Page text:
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The Fear and Exuberance from Implied Volatility of S&P 100 Index Options

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  • Cheekiat Low

    (National University of Singapore)

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    Abstract

    I study the relation between option traders' risk perception and contemporaneous market conditions. Risk perception tends to increase when downside volatility increases more than upside volatility. The risk-return relation is asymmetric and nonlinear, best described as a downward-sloping reclined S-curve. That prior gains appear to have some mitigating effect on the fear of loss relative to prior losses points to a "house money" effect. Broader market conditions influence the perception of risk in a manner consistent with the "keeping up with the Joneses" effect. Leverage is a weak explanation for the risk-return relation.

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    Bibliographic Info

    Article provided by University of Chicago Press in its journal Journal of Business.

    Volume (Year): 77 (2004)
    Issue (Month): 3 (July)
    Pages: 527-546

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    Handle: RePEc:ucp:jnlbus:v:77:y:2004:i:3:p:527-546

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    Web page: http://www.journals.uchicago.edu/JB/

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    Cited by:
    1. D.E. Allen & Abhay K Singh & R. Powell & Michael McAleer & James Taylor & Lyn Thomas, 2012. "The Volatility-Return Relationship: Insights from Linear and Non-Linear Quantile Regressions," Documentos de Trabajo del ICAE 2012-24, Universidad Complutense de Madrid, Facultad de Ciencias Económicas y Empresariales, Instituto Complutense de Análisis Económico.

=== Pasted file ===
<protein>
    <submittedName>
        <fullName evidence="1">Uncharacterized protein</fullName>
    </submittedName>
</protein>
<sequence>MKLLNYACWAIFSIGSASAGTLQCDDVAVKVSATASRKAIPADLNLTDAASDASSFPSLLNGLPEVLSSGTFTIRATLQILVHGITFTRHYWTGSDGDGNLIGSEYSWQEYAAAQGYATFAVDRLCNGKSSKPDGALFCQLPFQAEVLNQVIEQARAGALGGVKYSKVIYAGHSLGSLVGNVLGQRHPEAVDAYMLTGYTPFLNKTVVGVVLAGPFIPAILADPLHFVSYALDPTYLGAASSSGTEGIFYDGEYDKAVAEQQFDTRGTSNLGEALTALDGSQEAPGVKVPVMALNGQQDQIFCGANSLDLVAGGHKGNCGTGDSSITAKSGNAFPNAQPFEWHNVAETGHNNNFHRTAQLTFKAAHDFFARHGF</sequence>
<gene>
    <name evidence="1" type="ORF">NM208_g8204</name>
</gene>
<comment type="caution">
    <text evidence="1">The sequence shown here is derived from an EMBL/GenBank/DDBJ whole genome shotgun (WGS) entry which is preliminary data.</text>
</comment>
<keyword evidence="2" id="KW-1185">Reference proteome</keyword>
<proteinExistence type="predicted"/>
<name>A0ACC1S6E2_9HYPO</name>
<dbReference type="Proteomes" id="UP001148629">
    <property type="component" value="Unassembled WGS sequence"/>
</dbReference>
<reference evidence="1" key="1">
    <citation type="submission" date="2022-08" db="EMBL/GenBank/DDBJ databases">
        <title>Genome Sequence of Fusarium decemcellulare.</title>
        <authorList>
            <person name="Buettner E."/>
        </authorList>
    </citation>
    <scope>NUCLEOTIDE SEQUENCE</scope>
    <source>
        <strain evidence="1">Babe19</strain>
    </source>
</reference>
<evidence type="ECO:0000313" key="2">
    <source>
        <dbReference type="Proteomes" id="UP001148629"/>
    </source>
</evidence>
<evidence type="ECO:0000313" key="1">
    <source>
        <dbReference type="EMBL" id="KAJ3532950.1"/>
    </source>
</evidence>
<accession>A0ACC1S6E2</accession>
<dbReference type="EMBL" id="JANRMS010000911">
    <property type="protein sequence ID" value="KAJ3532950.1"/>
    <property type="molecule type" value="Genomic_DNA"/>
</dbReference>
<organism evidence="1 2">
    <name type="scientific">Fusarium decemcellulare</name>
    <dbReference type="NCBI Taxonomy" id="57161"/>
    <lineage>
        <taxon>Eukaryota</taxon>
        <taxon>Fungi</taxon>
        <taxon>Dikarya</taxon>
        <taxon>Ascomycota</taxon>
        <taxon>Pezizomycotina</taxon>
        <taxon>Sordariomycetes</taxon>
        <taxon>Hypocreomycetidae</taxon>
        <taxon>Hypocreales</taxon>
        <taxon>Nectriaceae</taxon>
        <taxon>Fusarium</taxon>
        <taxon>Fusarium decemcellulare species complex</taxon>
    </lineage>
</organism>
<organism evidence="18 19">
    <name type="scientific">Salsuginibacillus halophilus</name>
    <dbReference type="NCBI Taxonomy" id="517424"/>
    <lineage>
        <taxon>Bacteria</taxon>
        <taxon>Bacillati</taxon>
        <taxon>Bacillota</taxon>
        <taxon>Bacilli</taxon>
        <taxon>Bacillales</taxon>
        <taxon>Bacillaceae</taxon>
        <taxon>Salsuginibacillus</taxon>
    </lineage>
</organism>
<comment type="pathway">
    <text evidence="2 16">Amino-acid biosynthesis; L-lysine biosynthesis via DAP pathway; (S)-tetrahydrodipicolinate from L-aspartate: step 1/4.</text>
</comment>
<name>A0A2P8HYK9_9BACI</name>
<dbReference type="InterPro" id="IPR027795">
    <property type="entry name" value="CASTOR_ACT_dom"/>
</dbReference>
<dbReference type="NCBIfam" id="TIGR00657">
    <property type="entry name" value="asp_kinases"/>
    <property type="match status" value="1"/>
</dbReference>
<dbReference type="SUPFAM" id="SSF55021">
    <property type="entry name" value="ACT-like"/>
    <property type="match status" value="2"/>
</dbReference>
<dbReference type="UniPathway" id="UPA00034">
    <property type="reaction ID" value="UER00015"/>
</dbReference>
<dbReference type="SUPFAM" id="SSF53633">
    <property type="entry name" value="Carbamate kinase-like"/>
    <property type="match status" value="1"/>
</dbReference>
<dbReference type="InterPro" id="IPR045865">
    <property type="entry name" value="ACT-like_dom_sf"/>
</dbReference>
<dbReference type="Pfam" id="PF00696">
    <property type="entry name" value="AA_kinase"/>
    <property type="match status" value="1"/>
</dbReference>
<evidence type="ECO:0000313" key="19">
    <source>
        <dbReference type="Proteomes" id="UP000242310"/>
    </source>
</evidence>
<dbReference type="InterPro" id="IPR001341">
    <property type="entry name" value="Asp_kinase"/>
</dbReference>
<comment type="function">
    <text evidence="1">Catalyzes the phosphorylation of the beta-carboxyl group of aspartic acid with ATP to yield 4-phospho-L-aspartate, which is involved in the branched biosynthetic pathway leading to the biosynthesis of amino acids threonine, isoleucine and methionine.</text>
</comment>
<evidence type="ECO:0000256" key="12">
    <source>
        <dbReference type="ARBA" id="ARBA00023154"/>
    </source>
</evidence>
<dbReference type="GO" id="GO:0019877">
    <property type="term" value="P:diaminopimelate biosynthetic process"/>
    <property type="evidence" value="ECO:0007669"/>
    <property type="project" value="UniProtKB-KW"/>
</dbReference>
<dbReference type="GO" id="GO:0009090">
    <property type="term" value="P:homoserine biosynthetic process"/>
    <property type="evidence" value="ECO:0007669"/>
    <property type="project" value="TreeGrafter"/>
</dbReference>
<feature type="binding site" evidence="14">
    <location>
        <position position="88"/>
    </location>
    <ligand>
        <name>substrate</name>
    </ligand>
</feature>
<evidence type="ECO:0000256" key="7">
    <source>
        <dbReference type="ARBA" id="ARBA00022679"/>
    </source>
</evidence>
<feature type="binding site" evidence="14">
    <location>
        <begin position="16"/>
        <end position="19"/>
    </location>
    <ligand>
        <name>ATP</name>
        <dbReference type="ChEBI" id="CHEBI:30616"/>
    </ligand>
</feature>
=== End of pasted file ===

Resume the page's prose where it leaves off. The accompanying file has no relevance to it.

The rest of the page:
2. David E. Allen & Abhay K. Singh & Robert J. Powell & Michael McAleer & James Taylor & Lyn Thomas, 2013. "Return-Volatility Relationship: Insights from Linear and Non-Linear Quantile Regression," Tinbergen Institute Discussion Papers 13-020/III, Tinbergen Institute.
    3. Birru, Justin & Figlewski, Stephen, 2012. "Anatomy of a meltdown: The risk neutral density for the S&P 500 in the fall of 2008," Journal of Financial Markets, Elsevier, vol. 15(2), pages 151-180.
    4. David E. Allen & Abhay K. Singh & Robert J. Powell & Michael McAleer & James Taylor & Lyn Thomas, 2013. "Return-Volatility Relationship: Insights from Linear and Non-Linear Quantile Regression," Tinbergen Institute Discussion Papers 13-020/III, Tinbergen Institute.
    5. Ederington, Louis H. & Guan, Wei, 2010. "How asymmetric is U.S. stock market volatility?," Journal of Financial Markets, Elsevier, vol. 13(2), pages 225-248, May.
    6. Hibbert, Ann Marie & Daigler, Robert T. & Dupoyet, Brice, 2008. "A behavioral explanation for the negative asymmetric return-volatility relation," Journal of Banking & Finance, Elsevier, vol. 32(10), pages 2254-2266, October.

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